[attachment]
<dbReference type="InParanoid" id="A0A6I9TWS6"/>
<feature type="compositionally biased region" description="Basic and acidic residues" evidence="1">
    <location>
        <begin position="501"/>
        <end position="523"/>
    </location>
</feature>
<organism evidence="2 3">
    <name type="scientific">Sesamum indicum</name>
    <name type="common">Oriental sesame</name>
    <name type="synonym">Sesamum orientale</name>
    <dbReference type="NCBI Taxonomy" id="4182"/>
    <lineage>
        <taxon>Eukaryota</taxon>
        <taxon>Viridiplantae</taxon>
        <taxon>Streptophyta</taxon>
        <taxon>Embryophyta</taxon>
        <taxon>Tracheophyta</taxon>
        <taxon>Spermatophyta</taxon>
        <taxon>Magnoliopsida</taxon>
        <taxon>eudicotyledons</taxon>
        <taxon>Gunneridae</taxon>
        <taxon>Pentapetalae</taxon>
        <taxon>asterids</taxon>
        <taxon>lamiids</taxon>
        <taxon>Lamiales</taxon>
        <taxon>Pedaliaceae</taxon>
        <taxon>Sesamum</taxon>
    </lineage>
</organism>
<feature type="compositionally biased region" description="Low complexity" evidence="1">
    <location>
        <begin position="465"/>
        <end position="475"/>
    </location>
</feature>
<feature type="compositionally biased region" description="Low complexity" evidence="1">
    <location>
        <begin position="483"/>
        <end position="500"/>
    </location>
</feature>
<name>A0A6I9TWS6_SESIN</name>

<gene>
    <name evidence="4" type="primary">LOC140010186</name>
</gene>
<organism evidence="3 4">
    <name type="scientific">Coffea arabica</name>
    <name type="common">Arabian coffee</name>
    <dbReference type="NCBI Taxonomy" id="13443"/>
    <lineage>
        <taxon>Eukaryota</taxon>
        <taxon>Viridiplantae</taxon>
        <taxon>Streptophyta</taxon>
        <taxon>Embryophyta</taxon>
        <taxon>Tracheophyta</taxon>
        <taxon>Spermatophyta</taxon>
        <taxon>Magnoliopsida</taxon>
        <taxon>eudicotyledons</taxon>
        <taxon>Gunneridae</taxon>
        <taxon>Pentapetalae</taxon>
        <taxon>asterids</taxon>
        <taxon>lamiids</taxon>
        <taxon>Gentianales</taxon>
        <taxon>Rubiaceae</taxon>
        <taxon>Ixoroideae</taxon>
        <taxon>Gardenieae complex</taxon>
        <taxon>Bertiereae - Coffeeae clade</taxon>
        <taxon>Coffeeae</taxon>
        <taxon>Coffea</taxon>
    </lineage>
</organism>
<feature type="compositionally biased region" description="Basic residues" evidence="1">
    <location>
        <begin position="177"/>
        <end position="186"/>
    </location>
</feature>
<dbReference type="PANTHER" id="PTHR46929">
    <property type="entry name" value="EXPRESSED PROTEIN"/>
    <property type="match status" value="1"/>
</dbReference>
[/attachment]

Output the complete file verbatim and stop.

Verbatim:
<dbReference type="InParanoid" id="A0A6I9TWS6"/>
<feature type="compositionally biased region" description="Basic and acidic residues" evidence="1">
    <location>
        <begin position="501"/>
        <end position="523"/>
    </location>
</feature>
<organism evidence="2 3">
    <name type="scientific">Sesamum indicum</name>
    <name type="common">Oriental sesame</name>
    <name type="synonym">Sesamum orientale</name>
    <dbReference type="NCBI Taxonomy" id="4182"/>
    <lineage>
        <taxon>Eukaryota</taxon>
        <taxon>Viridiplantae</taxon>
        <taxon>Streptophyta</taxon>
        <taxon>Embryophyta</taxon>
        <taxon>Tracheophyta</taxon>
        <taxon>Spermatophyta</taxon>
        <taxon>Magnoliopsida</taxon>
        <taxon>eudicotyledons</taxon>
        <taxon>Gunneridae</taxon>
        <taxon>Pentapetalae</taxon>
        <taxon>asterids</taxon>
        <taxon>lamiids</taxon>
        <taxon>Lamiales</taxon>
        <taxon>Pedaliaceae</taxon>
        <taxon>Sesamum</taxon>
    </lineage>
</organism>
<feature type="compositionally biased region" description="Low complexity" evidence="1">
    <location>
        <begin position="465"/>
        <end position="475"/>
    </location>
</feature>
<feature type="compositionally biased region" description="Low complexity" evidence="1">
    <location>
        <begin position="483"/>
        <end position="500"/>
    </location>
</feature>
<name>A0A6I9TWS6_SESIN</name>

<gene>
    <name evidence="4" type="primary">LOC140010186</name>
</gene>
<organism evidence="3 4">
    <name type="scientific">Coffea arabica</name>
    <name type="common">Arabian coffee</name>
    <dbReference type="NCBI Taxonomy" id="13443"/>
    <lineage>
        <taxon>Eukaryota</taxon>
        <taxon>Viridiplantae</taxon>
        <taxon>Streptophyta</taxon>
        <taxon>Embryophyta</taxon>
        <taxon>Tracheophyta</taxon>
        <taxon>Spermatophyta</taxon>
        <taxon>Magnoliopsida</taxon>
        <taxon>eudicotyledons</taxon>
        <taxon>Gunneridae</taxon>
        <taxon>Pentapetalae</taxon>
        <taxon>asterids</taxon>
        <taxon>lamiids</taxon>
        <taxon>Gentianales</taxon>
        <taxon>Rubiaceae</taxon>
        <taxon>Ixoroideae</taxon>
        <taxon>Gardenieae complex</taxon>
        <taxon>Bertiereae - Coffeeae clade</taxon>
        <taxon>Coffeeae</taxon>
        <taxon>Coffea</taxon>
    </lineage>
</organism>
<feature type="compositionally biased region" description="Basic residues" evidence="1">
    <location>
        <begin position="177"/>
        <end position="186"/>
    </location>
</feature>
<dbReference type="PANTHER" id="PTHR46929">
    <property type="entry name" value="EXPRESSED PROTEIN"/>
    <property type="match status" value="1"/>
</dbReference>